This past weekend, my job gave me the opportunity to travel to Washington D.C. for the Women’s March. The experience is something I will remember forever. I left feeling much better than I thought I would! I stepped out of my comfort zone, learned new things and gained memories I will always cherish. It was something special to be amongst people of all races and genders as well as celebrities and activists all rallying around issues that affect us all. Going to this march taught me that activism can be a form of self care.
I’ll admit that when my boss first approached the ladies of the office about traveling to the march, I had my doubts about if I wanted to attend. I was on the fence because I saw many differing points of view from my peers and other activists about the march, its origins and if it was TRULY a march for womxn of color like me. But as the day got closer, I got more excited and interested in going. I saw womxn of all races and backgrounds pumped and getting ready to go resist. Whether they were going to D.C. or a sister march in their city. I knew I wanted to be a part of history even though I still didn’t know what would come of it.
One of my goals for 2017 was to step out of my comfort zone and try new things.
This would be my first time protesting or attending any type of march/rally. I get really anxious in crowds and I would rather be behind the scenes helping than on the front lines. Crowds generally make me feel extremely vulnerable.
The day before the march, I boarded a bus to Baltimore. Everybody was excited and pumped. Being surrounded by so much female energy was incredible. We left a day early to spend the night in Baltimore before heading to D.C. the next morning. We went out to dinner that night and saw tons of other people who would be traveling to the march the next day. It was like we all apart of some secret club.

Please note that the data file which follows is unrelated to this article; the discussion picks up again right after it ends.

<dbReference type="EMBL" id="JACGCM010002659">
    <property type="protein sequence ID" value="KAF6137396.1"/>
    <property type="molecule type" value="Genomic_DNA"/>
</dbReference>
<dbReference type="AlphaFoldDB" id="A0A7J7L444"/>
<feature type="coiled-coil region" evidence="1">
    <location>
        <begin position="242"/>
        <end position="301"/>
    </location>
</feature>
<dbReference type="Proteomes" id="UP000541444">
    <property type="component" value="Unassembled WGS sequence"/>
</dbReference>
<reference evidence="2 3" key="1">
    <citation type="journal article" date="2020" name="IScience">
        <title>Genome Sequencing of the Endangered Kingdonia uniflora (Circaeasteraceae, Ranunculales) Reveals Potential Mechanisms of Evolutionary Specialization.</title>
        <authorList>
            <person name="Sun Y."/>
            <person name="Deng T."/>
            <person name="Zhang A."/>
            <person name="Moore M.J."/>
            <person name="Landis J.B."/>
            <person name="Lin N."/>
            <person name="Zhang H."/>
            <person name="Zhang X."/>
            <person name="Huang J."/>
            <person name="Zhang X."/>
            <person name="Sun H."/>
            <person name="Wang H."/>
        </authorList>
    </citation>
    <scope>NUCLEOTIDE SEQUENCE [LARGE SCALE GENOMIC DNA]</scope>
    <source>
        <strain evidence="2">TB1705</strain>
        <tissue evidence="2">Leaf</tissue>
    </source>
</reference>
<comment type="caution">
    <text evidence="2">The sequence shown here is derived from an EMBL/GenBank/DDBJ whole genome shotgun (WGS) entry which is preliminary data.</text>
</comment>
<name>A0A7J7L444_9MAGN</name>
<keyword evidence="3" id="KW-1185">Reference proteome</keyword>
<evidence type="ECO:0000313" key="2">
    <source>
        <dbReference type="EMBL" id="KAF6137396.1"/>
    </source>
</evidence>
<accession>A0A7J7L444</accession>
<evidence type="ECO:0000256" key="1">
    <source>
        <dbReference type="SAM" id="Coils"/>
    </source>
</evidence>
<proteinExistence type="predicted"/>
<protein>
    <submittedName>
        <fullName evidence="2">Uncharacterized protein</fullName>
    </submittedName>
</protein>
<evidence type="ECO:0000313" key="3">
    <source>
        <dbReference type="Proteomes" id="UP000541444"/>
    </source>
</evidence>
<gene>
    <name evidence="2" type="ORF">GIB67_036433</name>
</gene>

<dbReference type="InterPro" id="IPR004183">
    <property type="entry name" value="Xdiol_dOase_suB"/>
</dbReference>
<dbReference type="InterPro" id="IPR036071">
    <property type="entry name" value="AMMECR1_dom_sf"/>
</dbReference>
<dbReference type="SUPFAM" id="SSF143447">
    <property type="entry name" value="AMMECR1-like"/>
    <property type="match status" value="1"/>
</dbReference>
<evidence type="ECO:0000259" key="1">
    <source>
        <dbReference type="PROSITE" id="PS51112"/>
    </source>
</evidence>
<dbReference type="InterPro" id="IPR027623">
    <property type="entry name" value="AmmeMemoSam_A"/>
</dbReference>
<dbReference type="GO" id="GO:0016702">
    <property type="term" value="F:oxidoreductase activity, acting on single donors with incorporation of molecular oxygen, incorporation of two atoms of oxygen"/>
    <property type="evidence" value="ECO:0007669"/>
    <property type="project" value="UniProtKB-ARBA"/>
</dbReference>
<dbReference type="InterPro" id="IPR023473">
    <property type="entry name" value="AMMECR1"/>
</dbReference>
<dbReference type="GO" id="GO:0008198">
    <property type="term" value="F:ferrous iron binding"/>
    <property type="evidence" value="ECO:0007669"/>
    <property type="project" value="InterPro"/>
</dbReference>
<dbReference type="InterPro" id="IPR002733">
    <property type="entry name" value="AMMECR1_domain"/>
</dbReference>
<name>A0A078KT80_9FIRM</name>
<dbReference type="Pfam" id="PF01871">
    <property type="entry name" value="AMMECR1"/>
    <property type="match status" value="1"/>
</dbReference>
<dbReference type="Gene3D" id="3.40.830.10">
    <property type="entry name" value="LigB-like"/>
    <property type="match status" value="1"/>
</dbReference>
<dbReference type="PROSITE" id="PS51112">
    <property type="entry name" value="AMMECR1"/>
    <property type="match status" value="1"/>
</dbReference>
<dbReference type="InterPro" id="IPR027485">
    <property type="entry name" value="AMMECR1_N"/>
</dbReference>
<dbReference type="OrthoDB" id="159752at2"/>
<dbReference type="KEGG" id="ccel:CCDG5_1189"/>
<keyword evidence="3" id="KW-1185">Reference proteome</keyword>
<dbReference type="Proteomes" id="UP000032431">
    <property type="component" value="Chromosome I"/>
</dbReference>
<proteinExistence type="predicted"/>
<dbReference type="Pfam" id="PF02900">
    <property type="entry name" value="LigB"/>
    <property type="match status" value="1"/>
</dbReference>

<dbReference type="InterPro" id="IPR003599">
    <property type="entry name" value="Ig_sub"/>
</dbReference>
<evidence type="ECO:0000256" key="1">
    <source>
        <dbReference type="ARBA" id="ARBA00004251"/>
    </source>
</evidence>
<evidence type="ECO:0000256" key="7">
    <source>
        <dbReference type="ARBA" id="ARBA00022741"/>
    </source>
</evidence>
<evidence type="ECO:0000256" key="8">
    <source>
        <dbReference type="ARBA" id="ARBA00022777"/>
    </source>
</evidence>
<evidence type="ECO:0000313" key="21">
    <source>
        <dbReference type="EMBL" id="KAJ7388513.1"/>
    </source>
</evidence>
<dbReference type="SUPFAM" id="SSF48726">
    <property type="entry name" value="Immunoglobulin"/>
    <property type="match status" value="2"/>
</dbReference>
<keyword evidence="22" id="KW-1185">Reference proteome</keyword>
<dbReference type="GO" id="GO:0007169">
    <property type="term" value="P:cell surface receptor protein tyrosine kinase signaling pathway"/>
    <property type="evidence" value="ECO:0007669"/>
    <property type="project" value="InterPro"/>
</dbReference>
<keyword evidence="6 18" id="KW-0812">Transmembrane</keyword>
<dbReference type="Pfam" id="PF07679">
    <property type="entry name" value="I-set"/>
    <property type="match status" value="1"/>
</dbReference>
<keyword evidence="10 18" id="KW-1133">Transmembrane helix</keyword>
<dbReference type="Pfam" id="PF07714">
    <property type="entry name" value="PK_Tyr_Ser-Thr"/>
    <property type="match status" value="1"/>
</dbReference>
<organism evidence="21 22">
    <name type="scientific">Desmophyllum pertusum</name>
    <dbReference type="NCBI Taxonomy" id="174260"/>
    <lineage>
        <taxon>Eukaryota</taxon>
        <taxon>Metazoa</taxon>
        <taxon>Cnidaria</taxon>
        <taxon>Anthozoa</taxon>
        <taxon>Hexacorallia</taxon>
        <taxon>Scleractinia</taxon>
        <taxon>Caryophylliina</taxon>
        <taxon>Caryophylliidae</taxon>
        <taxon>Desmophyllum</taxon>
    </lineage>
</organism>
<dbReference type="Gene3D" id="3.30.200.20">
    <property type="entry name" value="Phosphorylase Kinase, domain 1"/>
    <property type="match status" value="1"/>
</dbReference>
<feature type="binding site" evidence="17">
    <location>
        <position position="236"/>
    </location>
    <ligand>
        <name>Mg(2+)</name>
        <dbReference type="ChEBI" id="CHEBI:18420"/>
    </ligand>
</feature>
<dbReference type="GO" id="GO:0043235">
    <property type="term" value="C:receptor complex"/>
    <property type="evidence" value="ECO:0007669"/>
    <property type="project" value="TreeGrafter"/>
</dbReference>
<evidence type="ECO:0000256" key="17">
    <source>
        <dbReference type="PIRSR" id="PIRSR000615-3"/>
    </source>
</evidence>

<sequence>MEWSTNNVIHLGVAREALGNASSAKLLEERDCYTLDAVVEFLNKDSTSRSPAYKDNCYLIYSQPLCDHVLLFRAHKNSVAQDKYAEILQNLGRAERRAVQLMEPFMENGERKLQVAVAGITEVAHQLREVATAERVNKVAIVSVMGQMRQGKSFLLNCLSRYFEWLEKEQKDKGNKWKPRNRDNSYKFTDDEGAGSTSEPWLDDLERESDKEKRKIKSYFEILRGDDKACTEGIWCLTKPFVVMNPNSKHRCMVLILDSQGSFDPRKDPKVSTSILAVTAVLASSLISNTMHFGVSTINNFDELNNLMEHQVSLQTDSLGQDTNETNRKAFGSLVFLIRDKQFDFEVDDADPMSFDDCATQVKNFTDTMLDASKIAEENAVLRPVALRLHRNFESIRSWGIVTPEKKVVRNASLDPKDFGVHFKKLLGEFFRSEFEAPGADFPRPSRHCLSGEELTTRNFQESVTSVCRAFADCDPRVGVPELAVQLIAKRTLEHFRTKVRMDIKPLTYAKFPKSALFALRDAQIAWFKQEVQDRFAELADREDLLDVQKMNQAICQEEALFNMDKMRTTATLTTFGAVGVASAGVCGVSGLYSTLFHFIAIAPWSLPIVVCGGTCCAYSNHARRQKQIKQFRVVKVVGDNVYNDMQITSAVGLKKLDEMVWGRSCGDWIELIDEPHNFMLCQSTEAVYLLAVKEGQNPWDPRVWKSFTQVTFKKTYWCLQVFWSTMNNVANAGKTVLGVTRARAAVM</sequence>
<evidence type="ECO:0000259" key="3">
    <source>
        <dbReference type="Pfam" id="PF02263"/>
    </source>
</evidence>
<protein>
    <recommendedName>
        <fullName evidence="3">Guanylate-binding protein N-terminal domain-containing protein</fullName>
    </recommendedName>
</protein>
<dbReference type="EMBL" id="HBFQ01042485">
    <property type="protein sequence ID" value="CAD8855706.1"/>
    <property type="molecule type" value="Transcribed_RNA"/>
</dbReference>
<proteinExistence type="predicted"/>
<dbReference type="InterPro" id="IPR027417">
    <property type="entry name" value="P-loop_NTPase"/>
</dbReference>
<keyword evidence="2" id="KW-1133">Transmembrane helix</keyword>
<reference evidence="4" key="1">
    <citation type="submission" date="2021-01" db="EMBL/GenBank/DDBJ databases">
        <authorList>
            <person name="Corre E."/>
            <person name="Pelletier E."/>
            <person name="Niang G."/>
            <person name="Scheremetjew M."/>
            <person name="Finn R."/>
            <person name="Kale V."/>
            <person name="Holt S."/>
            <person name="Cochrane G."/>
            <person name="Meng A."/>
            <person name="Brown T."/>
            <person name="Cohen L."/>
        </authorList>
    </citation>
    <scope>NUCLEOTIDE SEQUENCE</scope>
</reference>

The minute we arrived in D.C. it was like we were in an alternate universe. I have never seen so many people in one place. But somehow I did not feel afraid. Usually, when I’m in a large crowd the energy feels like it is suffocating me. But this was different. There was so much positivity, love and solidarity going around. I felt safe and united instead of alienated and afraid. As we took over the streets around the capitol, we laughed, chanted, screamed, cried and fought together as if we all knew each other forever.
I loved seeing Janelle Monae, Angela Davis and Sophie Cruz who was just 6 years old. I loved hearing people chant “BLACK LIVES MATTER!” and stand up for people from all different communities. It really gave me hope. The march was not perfect, but I am proud that I was there. I hope that the momentum continues and that it inspires more people to fight for the struggles of others. Yes this should have happened a long time ago, but I don’t think that matters. I am happy that it is happening now.
Activism as Self Care
Before going to D.C. I was already practicing activism but I never realized how good it was making me feel. I left the march feeling like what I did could really make a difference in the long run. Like my voice mattered. I felt like I could step from behind the scenes and fight on the front lines without fear. I realized that activism has given me confidence to stand up for what I believe in and a sense of purpose. It has taught me to be strong, empowered and resilient. I will continue to fight to show womxn of color that we matter and that all we need is already inside of us. I will continue to fight for what I believe in and find more ways to really make a difference.
Activism has many voices, find yours and let it be heard. But be sure to not burn yourself out in the process! It can be used as self care but it can also drain you and make you unhappy. Here are some self care tips for moments when it becomes too much.